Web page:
Twice in the first few days of this year’s Wimbledon, I have been left mystified by the optimism of the BBC’s punditry team. I have heard both Rafael Nadal and Roger Federer referred to as being “in the best form” of their careers, and the odds reflect what is considered to be an open title race. For this year’s Championships curtain-raiser, we had the dubious privilege of watching 30-year-old Andy Murray dismantle 20-year-old Sasha Bublik, who hit 12 double faults and looked half the player that Murray did at 20, despite being considered a hot prospect by the ATP. It was a neat metaphor for how this season is unfolding: a huge opportunity for young players to take advantage of the decline of Djokovic, Nadal’s chronic knee problems, and Federer taking half a season out last year, completely squandered. And whilst the romantics are enjoying seeing the Big Four tussling for titles again, it is a sad indictment of youth development in the game. If we are witnessing the passing now of a golden generation, then what is coming after it has all the lustre of a pebble.
For all the grace, on and off the court, of Federer, Nadal and Djokovic, there is none of that amongst the younger generation. Australian trio Nick Kyrgios, Bernard Tomic and Thanasi Kokkinakis – the most talented Aussie players in decades – faced repeated disciplinary actions during their juvenile careers, and now, in their early-20s, there is a hint of missed opportunity around them. That was compounded as Kyrgios withdrew in Round One this year, whilst Tomic was thrashed by Mischa Zverev and later claimed he was “bored”. The big upset from a young player this year was when 21-year-old Daniil Medvedev beat Stan Wawrinka, but proceeded to follow it up with an extraordinary example of umpire abuse, which follows hot on the heels of a disqualification last year for racist insults hurled against his opponent and the man in the chair. Both Tomic and Medvedev have faced ITF fines for their behaviour, and Tomic was even dropped by his sponsor, Head, who appear to have lost patience with his antics.
“I felt bored.”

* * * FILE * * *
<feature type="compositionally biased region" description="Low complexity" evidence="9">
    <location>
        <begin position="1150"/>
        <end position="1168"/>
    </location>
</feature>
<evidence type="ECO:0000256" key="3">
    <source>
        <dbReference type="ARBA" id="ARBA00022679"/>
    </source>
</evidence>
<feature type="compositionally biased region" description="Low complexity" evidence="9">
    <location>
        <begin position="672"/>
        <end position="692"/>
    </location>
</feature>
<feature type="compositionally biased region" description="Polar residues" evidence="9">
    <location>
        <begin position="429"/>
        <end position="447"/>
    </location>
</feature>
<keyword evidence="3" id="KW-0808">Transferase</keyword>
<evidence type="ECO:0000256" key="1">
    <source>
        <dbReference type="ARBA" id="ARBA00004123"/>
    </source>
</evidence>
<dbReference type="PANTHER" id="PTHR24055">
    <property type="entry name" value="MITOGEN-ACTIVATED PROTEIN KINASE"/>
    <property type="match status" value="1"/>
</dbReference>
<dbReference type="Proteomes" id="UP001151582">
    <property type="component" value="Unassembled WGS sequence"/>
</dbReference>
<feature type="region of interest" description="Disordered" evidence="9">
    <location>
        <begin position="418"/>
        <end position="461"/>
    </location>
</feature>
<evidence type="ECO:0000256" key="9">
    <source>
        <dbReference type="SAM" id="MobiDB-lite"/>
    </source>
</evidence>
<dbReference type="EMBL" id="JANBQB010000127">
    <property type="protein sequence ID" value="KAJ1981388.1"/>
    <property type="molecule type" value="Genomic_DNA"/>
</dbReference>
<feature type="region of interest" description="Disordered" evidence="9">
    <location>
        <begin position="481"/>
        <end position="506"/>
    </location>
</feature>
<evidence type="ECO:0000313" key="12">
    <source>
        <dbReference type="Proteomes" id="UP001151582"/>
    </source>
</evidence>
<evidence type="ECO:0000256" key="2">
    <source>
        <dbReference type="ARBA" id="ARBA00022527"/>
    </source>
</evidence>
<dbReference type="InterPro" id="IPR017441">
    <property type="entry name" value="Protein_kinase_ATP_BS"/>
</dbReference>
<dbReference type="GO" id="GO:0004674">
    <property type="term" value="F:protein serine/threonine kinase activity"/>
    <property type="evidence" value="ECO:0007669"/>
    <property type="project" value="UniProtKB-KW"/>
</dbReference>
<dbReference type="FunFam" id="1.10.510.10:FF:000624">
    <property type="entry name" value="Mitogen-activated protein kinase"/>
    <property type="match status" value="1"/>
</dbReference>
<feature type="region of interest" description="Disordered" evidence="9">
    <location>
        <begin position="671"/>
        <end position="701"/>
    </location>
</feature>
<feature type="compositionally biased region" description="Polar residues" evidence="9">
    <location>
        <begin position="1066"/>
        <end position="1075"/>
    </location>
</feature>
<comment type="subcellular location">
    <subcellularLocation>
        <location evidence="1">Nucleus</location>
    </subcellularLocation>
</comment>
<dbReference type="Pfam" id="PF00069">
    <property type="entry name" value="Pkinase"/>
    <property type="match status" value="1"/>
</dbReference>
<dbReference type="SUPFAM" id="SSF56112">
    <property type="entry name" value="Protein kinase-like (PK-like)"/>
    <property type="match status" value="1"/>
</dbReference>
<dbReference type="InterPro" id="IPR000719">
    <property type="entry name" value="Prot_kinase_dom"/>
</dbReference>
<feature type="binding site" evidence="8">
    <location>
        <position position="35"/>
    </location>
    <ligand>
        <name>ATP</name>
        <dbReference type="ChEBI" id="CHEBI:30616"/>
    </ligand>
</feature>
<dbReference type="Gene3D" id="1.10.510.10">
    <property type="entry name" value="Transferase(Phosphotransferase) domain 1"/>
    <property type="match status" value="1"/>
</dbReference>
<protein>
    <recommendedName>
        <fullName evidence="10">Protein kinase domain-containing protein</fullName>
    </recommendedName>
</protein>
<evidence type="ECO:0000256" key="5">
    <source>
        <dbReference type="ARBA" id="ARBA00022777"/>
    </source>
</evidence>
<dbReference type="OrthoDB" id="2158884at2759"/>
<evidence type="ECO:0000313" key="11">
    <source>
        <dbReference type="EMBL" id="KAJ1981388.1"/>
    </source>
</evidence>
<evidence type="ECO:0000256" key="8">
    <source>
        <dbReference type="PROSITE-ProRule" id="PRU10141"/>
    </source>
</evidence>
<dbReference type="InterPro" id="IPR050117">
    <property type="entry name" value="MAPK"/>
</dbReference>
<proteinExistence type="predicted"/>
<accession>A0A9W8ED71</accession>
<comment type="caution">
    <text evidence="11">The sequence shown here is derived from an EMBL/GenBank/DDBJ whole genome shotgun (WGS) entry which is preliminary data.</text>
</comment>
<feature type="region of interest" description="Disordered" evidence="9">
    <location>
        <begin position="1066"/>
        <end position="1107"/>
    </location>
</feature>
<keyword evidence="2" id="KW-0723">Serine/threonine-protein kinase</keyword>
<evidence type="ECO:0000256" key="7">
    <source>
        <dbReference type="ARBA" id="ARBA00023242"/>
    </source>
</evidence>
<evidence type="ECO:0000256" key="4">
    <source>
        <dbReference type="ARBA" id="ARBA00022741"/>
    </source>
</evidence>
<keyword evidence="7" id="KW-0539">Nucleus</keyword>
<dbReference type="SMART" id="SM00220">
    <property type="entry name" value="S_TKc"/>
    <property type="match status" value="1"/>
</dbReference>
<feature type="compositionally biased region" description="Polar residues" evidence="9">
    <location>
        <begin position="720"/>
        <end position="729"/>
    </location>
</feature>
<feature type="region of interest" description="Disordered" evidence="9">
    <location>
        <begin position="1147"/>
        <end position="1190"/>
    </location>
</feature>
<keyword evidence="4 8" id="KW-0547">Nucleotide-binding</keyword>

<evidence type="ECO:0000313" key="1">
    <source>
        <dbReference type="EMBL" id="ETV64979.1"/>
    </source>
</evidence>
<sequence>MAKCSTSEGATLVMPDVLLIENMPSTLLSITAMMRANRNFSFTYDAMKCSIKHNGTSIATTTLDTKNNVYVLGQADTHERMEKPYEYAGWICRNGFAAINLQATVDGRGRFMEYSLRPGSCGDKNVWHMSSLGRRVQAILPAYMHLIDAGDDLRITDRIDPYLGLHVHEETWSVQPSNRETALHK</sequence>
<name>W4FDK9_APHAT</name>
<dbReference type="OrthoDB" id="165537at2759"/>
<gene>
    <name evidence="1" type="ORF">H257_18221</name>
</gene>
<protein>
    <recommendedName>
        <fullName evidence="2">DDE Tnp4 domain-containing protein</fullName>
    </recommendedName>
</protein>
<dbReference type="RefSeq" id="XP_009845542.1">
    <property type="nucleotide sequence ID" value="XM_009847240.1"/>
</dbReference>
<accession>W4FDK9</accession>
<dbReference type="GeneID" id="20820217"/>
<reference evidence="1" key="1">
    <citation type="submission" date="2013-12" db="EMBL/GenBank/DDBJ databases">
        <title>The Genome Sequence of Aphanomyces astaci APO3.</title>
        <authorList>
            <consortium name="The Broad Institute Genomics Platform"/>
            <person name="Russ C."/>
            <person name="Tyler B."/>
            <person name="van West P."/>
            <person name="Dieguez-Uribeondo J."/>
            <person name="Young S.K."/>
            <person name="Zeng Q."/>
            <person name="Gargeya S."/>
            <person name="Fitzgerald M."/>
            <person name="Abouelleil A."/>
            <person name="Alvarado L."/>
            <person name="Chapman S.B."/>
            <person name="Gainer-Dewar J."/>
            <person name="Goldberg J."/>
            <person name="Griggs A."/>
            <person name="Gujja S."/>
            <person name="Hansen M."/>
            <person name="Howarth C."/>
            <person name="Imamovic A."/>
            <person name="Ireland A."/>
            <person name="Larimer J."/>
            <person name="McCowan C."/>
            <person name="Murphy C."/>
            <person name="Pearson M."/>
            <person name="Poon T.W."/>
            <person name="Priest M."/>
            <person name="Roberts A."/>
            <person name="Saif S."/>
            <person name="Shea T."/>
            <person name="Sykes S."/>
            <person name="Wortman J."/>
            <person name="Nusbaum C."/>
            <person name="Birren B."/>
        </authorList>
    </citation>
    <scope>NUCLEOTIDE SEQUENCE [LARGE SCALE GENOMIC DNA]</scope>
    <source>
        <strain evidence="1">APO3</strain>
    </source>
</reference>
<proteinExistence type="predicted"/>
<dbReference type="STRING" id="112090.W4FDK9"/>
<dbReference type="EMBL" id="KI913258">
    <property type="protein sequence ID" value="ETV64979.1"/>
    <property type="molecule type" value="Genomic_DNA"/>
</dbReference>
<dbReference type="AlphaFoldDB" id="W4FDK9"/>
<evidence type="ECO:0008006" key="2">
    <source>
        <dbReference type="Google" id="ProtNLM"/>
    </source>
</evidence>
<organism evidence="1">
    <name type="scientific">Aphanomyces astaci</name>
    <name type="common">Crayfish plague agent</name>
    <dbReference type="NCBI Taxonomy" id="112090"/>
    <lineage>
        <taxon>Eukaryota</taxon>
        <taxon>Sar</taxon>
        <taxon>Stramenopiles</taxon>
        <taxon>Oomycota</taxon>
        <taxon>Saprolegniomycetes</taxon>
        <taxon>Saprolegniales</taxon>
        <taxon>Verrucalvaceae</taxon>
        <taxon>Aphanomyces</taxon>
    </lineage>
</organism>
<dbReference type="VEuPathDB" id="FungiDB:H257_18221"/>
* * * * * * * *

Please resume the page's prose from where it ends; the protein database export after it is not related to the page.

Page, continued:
— BBC Sport (@BBCSport) July 4, 2017
For many, the last hope of the emerging generation of tennis (which feels counterintuitive to write) is Sascha Zverev (brother of the aforementioned Mischa). He’s 20 and currently world number 12, but has never been beyond the 3rd Round of a Grand Slam. He has the same languid, rangy style that characterises young players like Medvedev, Bublik and even 18-year-old Denis Shapovalov, who infamously almost blinded an umpire in last year’s Davis Cup. The younger men who play the game in a recognisably elegant way have yet to fulfil their potential – Grigor Dimitrov became 26-years-old in the blink of an eye, and 23-year-old Dominic Thiem, still the best hope of Federer fetishists, hasn’t got past the 4th Round of any major other than the French. I will not countenance talk of Milos Raonic, who plays the game in such a hateful, over-coached manner that he single-handedly ruined last year’s Championships with his run to the final. And even though these men will likely win Grand Slam titles – possibly once the Big Four are sat in their boxes as coaches – they will be, at least, in their mid-20s by the time that challenge arises.
At the other end of the spectrum, the granddads of tennis are continuing to dominate. The oldest man in the top 100 – 38-year-old Ivo Karlovic, the ur-Raonic – is currently world number 23. Federer – Grand Slam champion at the Australian this year – is the 3rd oldest man in the Top 100, whilst Murray, Nadal, Djokovic and Wawrinka are all in their 30s. The only other current players to win a men’s Grand Slam singles title – Juan Martin Del Potro and Marin Cilic – are both 28, so hardly spring chickens. And whilst it’s satisfying to see the resurgence of the Roger/Rafa axis, we must accept that they are not “playing the best tennis of their careers”. They are in a terminal decline, brought about by age and injury – their class persists and in the current men’s game they look indefatigable, but the baseline (no pun intended) quality required for Grand Slam success has been in a steady slump for years.
Spectators at this year’s Wimbledon could well be in for a treat. The Big Four (or Big Three and our British interest, if you’re a cynic) are all seeded to reach the semi-finals for the first time since 2014. That’s a tasty prospect, but it papers over the cracks of a golden generation that ought to be heading out to pasture, and the younger players, who must soon be headline acts at major tournaments themselves, who can’t pass muster.